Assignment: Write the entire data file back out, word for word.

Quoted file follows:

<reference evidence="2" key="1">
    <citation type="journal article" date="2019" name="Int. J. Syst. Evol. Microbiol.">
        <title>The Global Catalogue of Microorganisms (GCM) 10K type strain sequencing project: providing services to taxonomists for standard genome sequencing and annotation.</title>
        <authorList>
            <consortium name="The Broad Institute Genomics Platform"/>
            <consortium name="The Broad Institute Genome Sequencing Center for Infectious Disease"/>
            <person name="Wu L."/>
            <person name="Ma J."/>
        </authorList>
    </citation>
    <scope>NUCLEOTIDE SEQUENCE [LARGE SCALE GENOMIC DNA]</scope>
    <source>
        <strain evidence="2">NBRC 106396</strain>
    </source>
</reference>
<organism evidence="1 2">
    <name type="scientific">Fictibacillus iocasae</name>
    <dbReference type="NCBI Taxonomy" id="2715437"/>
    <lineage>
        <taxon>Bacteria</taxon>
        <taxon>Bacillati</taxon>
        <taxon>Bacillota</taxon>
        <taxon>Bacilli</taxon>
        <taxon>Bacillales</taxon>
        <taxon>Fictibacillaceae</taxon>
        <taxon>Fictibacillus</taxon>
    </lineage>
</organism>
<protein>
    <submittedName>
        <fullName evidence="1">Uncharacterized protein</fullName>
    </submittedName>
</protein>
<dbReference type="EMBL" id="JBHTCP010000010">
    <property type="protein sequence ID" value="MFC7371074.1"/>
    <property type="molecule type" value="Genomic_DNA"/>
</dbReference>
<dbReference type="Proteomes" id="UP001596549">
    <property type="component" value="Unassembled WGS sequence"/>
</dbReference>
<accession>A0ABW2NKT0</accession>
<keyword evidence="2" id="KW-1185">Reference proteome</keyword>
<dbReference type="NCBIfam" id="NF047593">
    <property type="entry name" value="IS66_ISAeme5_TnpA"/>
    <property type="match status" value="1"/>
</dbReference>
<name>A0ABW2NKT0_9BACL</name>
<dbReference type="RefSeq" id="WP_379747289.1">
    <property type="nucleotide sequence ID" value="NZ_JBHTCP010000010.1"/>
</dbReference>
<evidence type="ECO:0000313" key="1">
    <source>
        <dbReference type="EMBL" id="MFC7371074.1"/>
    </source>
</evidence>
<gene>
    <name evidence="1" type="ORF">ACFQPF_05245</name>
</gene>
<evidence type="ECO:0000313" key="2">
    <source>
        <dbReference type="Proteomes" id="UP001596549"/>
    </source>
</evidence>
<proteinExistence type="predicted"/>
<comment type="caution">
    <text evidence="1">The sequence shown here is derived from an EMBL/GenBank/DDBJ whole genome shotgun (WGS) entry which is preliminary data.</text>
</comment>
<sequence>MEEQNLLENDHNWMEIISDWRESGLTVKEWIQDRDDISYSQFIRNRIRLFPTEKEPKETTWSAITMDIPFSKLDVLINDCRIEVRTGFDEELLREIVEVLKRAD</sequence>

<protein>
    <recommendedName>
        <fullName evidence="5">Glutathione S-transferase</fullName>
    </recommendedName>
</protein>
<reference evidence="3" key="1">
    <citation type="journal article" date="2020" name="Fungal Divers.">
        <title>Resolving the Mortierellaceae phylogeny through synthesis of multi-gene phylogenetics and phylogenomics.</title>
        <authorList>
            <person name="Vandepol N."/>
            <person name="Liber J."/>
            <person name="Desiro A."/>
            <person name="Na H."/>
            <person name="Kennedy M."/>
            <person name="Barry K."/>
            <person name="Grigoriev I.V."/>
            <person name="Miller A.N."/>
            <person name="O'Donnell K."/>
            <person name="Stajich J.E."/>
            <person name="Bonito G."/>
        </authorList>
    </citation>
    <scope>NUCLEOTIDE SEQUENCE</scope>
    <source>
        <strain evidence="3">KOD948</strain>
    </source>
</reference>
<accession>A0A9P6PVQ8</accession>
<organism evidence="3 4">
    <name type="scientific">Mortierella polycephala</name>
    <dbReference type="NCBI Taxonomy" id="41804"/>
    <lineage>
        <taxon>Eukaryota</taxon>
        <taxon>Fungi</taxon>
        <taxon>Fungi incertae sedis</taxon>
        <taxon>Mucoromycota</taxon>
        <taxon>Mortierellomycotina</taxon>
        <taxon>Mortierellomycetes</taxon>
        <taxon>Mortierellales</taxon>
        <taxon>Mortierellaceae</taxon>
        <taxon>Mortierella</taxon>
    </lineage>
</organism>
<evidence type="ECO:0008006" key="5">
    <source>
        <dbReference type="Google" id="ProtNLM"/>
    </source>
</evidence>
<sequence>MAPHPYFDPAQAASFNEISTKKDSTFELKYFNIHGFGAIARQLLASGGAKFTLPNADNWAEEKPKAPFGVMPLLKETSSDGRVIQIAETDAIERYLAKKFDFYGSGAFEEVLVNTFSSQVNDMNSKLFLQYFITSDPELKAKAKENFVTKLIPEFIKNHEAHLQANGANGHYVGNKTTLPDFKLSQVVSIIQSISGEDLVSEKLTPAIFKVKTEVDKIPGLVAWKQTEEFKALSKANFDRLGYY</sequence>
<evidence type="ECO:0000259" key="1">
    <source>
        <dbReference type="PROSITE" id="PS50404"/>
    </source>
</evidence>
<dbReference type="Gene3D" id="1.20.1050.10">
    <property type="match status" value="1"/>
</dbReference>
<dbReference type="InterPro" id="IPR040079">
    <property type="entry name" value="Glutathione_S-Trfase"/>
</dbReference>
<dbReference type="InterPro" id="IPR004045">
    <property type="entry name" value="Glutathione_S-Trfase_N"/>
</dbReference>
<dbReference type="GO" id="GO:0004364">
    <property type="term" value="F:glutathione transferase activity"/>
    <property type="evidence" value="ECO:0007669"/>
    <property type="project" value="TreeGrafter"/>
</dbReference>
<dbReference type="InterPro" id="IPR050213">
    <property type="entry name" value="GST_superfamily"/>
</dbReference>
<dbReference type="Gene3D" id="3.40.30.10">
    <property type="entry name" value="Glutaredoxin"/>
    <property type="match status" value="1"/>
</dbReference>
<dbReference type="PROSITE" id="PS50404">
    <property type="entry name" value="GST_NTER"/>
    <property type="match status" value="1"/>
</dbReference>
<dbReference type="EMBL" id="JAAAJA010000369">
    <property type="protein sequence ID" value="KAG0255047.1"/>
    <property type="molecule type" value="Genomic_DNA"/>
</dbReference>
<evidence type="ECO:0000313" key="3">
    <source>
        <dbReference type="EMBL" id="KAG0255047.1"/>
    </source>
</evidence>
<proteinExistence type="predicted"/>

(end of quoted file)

<reference evidence="2" key="1">
    <citation type="journal article" date="2019" name="Int. J. Syst. Evol. Microbiol.">
        <title>The Global Catalogue of Microorganisms (GCM) 10K type strain sequencing project: providing services to taxonomists for standard genome sequencing and annotation.</title>
        <authorList>
            <consortium name="The Broad Institute Genomics Platform"/>
            <consortium name="The Broad Institute Genome Sequencing Center for Infectious Disease"/>
            <person name="Wu L."/>
            <person name="Ma J."/>
        </authorList>
    </citation>
    <scope>NUCLEOTIDE SEQUENCE [LARGE SCALE GENOMIC DNA]</scope>
    <source>
        <strain evidence="2">NBRC 106396</strain>
    </source>
</reference>
<organism evidence="1 2">
    <name type="scientific">Fictibacillus iocasae</name>
    <dbReference type="NCBI Taxonomy" id="2715437"/>
    <lineage>
        <taxon>Bacteria</taxon>
        <taxon>Bacillati</taxon>
        <taxon>Bacillota</taxon>
        <taxon>Bacilli</taxon>
        <taxon>Bacillales</taxon>
        <taxon>Fictibacillaceae</taxon>
        <taxon>Fictibacillus</taxon>
    </lineage>
</organism>
<protein>
    <submittedName>
        <fullName evidence="1">Uncharacterized protein</fullName>
    </submittedName>
</protein>
<dbReference type="EMBL" id="JBHTCP010000010">
    <property type="protein sequence ID" value="MFC7371074.1"/>
    <property type="molecule type" value="Genomic_DNA"/>
</dbReference>
<dbReference type="Proteomes" id="UP001596549">
    <property type="component" value="Unassembled WGS sequence"/>
</dbReference>
<accession>A0ABW2NKT0</accession>
<keyword evidence="2" id="KW-1185">Reference proteome</keyword>
<dbReference type="NCBIfam" id="NF047593">
    <property type="entry name" value="IS66_ISAeme5_TnpA"/>
    <property type="match status" value="1"/>
</dbReference>
<name>A0ABW2NKT0_9BACL</name>
<dbReference type="RefSeq" id="WP_379747289.1">
    <property type="nucleotide sequence ID" value="NZ_JBHTCP010000010.1"/>
</dbReference>
<evidence type="ECO:0000313" key="1">
    <source>
        <dbReference type="EMBL" id="MFC7371074.1"/>
    </source>
</evidence>
<gene>
    <name evidence="1" type="ORF">ACFQPF_05245</name>
</gene>
<evidence type="ECO:0000313" key="2">
    <source>
        <dbReference type="Proteomes" id="UP001596549"/>
    </source>
</evidence>
<proteinExistence type="predicted"/>
<comment type="caution">
    <text evidence="1">The sequence shown here is derived from an EMBL/GenBank/DDBJ whole genome shotgun (WGS) entry which is preliminary data.</text>
</comment>
<sequence>MEEQNLLENDHNWMEIISDWRESGLTVKEWIQDRDDISYSQFIRNRIRLFPTEKEPKETTWSAITMDIPFSKLDVLINDCRIEVRTGFDEELLREIVEVLKRAD</sequence>

<protein>
    <recommendedName>
        <fullName evidence="5">Glutathione S-transferase</fullName>
    </recommendedName>
</protein>
<reference evidence="3" key="1">
    <citation type="journal article" date="2020" name="Fungal Divers.">
        <title>Resolving the Mortierellaceae phylogeny through synthesis of multi-gene phylogenetics and phylogenomics.</title>
        <authorList>
            <person name="Vandepol N."/>
            <person name="Liber J."/>
            <person name="Desiro A."/>
            <person name="Na H."/>
            <person name="Kennedy M."/>
            <person name="Barry K."/>
            <person name="Grigoriev I.V."/>
            <person name="Miller A.N."/>
            <person name="O'Donnell K."/>
            <person name="Stajich J.E."/>
            <person name="Bonito G."/>
        </authorList>
    </citation>
    <scope>NUCLEOTIDE SEQUENCE</scope>
    <source>
        <strain evidence="3">KOD948</strain>
    </source>
</reference>
<accession>A0A9P6PVQ8</accession>
<organism evidence="3 4">
    <name type="scientific">Mortierella polycephala</name>
    <dbReference type="NCBI Taxonomy" id="41804"/>
    <lineage>
        <taxon>Eukaryota</taxon>
        <taxon>Fungi</taxon>
        <taxon>Fungi incertae sedis</taxon>
        <taxon>Mucoromycota</taxon>
        <taxon>Mortierellomycotina</taxon>
        <taxon>Mortierellomycetes</taxon>
        <taxon>Mortierellales</taxon>
        <taxon>Mortierellaceae</taxon>
        <taxon>Mortierella</taxon>
    </lineage>
</organism>
<evidence type="ECO:0008006" key="5">
    <source>
        <dbReference type="Google" id="ProtNLM"/>
    </source>
</evidence>
<sequence>MAPHPYFDPAQAASFNEISTKKDSTFELKYFNIHGFGAIARQLLASGGAKFTLPNADNWAEEKPKAPFGVMPLLKETSSDGRVIQIAETDAIERYLAKKFDFYGSGAFEEVLVNTFSSQVNDMNSKLFLQYFITSDPELKAKAKENFVTKLIPEFIKNHEAHLQANGANGHYVGNKTTLPDFKLSQVVSIIQSISGEDLVSEKLTPAIFKVKTEVDKIPGLVAWKQTEEFKALSKANFDRLGYY</sequence>
<evidence type="ECO:0000259" key="1">
    <source>
        <dbReference type="PROSITE" id="PS50404"/>
    </source>
</evidence>
<dbReference type="Gene3D" id="1.20.1050.10">
    <property type="match status" value="1"/>
</dbReference>
<dbReference type="InterPro" id="IPR040079">
    <property type="entry name" value="Glutathione_S-Trfase"/>
</dbReference>
<dbReference type="InterPro" id="IPR004045">
    <property type="entry name" value="Glutathione_S-Trfase_N"/>
</dbReference>
<dbReference type="GO" id="GO:0004364">
    <property type="term" value="F:glutathione transferase activity"/>
    <property type="evidence" value="ECO:0007669"/>
    <property type="project" value="TreeGrafter"/>
</dbReference>
<dbReference type="InterPro" id="IPR050213">
    <property type="entry name" value="GST_superfamily"/>
</dbReference>
<dbReference type="Gene3D" id="3.40.30.10">
    <property type="entry name" value="Glutaredoxin"/>
    <property type="match status" value="1"/>
</dbReference>
<dbReference type="PROSITE" id="PS50404">
    <property type="entry name" value="GST_NTER"/>
    <property type="match status" value="1"/>
</dbReference>
<dbReference type="EMBL" id="JAAAJA010000369">
    <property type="protein sequence ID" value="KAG0255047.1"/>
    <property type="molecule type" value="Genomic_DNA"/>
</dbReference>
<evidence type="ECO:0000313" key="3">
    <source>
        <dbReference type="EMBL" id="KAG0255047.1"/>
    </source>
</evidence>
<proteinExistence type="predicted"/>